This page is designed to answer the following questions:
- 3.1 The inspection system in England (Level 5 Diploma in Leadership and Management for Adult Care, Governance & Regulatory Processes)
NOTE: This page has been quality assured for 2023 as per our Quality Assurance policy.
For this assessment criterion, you will be required to explain the key drivers and impact of legislation on the inspection system.
On this page
The Health and Social Care Act 2008 (Regulated Activities) Regulations 2014
These regulations provide the framework for which the Care Quality Commission (CQC) inspects and grades care providers.
The Care Act 2014
The Care Act 2014 gave local authorities the responsibility to provide needs assessments for anyone that may require care services. It also provided a legal framework for safeguarding adults, which informed Regulation 13 of the Health and Social Care Act 2008 (Regulated Activities) Regulations 2014.
Recent local/national queries and findings from safeguarding adult reviews
Under the Care Act 2014, Safeguarding Adult Boards (SABs) were set up by local authorities to oversee safeguarding in their particular region. Part of their statutory responsibility is to perform Safeguarding Adult Reviews (SARs) – previously called Serious Case Reviews – when an individual receiving care dies or is seriously injured as a result of abuse or neglect. The purpose of a SAR is to establish what lessons can be learned and how processes could be improved to prevent something similar from happening in the future. A selection of published SARs can be found here.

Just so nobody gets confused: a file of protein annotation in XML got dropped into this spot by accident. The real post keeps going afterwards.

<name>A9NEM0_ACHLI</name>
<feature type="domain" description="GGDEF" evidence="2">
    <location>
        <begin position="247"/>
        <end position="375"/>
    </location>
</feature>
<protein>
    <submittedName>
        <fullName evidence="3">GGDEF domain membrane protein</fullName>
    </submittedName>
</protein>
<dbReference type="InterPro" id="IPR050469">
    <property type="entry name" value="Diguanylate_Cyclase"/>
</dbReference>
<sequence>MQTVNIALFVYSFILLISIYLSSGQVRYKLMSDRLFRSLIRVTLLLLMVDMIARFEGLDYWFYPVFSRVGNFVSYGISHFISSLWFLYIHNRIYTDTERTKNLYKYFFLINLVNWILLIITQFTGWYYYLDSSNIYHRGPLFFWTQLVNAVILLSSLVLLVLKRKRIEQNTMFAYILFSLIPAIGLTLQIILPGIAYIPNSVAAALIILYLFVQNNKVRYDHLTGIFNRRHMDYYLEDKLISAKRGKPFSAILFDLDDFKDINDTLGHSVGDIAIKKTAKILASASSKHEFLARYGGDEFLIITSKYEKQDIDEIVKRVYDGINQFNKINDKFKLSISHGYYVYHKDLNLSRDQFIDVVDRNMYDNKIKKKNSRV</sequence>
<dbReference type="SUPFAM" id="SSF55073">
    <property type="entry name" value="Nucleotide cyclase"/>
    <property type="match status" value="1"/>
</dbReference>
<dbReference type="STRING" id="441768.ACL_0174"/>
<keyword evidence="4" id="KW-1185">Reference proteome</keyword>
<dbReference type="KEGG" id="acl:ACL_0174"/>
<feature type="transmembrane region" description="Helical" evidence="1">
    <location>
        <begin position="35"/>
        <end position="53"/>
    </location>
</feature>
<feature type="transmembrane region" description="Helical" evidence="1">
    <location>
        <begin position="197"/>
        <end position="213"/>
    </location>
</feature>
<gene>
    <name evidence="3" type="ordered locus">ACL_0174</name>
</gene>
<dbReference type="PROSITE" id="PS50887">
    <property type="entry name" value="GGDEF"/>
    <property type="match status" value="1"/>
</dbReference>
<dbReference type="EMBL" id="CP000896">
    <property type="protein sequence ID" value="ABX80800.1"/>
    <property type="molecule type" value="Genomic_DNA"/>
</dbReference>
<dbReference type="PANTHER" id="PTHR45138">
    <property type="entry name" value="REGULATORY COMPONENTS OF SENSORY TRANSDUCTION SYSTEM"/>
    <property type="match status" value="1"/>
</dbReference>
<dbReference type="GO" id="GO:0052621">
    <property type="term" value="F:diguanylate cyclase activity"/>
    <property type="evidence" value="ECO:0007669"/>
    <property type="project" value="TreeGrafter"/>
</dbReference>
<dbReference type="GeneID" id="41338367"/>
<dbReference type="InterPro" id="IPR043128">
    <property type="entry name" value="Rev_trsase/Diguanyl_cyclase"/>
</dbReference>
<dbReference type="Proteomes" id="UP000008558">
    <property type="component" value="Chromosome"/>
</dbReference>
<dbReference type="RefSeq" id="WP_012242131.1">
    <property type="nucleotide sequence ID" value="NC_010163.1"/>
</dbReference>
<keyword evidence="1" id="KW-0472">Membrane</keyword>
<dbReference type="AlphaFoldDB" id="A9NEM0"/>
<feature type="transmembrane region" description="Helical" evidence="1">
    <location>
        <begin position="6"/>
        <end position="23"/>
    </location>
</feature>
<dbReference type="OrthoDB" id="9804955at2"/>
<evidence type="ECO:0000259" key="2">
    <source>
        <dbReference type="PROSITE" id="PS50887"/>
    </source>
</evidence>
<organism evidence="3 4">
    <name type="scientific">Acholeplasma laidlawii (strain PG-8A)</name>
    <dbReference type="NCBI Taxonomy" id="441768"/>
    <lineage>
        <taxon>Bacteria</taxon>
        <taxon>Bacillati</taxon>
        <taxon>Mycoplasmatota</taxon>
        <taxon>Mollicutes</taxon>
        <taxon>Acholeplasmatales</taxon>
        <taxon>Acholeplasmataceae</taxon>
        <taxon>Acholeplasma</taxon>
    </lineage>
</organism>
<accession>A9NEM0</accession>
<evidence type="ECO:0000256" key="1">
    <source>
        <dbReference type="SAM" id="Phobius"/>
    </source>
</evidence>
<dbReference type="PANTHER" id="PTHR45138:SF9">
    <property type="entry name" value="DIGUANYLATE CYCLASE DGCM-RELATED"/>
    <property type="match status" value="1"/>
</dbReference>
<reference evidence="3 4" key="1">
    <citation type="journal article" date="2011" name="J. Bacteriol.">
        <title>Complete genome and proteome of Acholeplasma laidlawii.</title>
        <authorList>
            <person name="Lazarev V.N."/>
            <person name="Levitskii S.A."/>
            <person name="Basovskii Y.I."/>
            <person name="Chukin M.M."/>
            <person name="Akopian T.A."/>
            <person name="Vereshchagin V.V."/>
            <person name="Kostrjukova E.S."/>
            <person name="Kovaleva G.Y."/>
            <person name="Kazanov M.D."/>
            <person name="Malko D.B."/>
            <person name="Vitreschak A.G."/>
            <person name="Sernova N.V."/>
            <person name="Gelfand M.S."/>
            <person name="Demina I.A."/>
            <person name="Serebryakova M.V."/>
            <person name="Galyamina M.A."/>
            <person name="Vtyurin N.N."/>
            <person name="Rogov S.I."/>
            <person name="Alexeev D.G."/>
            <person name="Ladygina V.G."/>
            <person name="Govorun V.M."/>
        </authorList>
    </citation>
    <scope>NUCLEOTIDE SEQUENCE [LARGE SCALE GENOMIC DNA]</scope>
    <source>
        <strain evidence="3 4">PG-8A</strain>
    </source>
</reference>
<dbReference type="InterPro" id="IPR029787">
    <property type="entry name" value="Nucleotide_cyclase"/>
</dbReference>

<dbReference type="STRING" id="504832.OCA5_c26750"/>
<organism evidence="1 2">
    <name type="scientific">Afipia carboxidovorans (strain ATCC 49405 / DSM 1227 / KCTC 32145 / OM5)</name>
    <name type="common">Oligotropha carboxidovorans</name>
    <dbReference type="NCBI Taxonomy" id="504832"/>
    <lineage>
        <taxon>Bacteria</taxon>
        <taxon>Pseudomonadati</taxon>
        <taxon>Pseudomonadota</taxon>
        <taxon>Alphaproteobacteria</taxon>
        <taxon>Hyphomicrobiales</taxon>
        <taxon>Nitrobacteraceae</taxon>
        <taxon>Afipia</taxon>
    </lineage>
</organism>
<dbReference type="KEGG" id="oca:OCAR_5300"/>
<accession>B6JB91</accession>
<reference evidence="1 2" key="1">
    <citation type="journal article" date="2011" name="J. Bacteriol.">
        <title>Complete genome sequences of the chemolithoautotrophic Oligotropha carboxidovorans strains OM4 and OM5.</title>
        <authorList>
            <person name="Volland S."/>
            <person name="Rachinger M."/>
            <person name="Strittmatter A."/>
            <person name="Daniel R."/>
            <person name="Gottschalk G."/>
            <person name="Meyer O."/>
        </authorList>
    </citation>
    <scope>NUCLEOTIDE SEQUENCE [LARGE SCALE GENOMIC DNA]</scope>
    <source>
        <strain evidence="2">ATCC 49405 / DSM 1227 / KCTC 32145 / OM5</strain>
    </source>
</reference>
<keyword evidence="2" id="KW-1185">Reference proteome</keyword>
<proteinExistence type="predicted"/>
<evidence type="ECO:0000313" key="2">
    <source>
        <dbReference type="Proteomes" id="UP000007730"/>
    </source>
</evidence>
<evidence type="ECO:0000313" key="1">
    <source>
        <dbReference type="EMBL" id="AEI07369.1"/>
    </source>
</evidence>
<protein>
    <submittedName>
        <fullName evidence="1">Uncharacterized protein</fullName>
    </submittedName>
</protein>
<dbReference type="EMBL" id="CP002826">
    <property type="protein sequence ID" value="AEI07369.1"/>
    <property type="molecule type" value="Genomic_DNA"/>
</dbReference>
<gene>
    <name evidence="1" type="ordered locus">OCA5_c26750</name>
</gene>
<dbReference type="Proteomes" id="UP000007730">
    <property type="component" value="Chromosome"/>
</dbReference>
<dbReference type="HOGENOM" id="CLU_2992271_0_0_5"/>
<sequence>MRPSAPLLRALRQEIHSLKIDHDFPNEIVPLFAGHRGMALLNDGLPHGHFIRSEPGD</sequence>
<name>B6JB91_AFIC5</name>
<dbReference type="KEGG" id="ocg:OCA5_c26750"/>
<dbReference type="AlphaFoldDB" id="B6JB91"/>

The Francis Inquiry (2013) examined serious failings in care at Mid Staffordshire NHS Foundation Trust. This resulted in changes to CQC’s inspection process.
Other appropriate topical reviews and reports
Other appropriate reviews and reports may also impact the inspection system. For example, government guidance during the Covid19 pandemic meant that there were changes to the way CQC inspected care providers.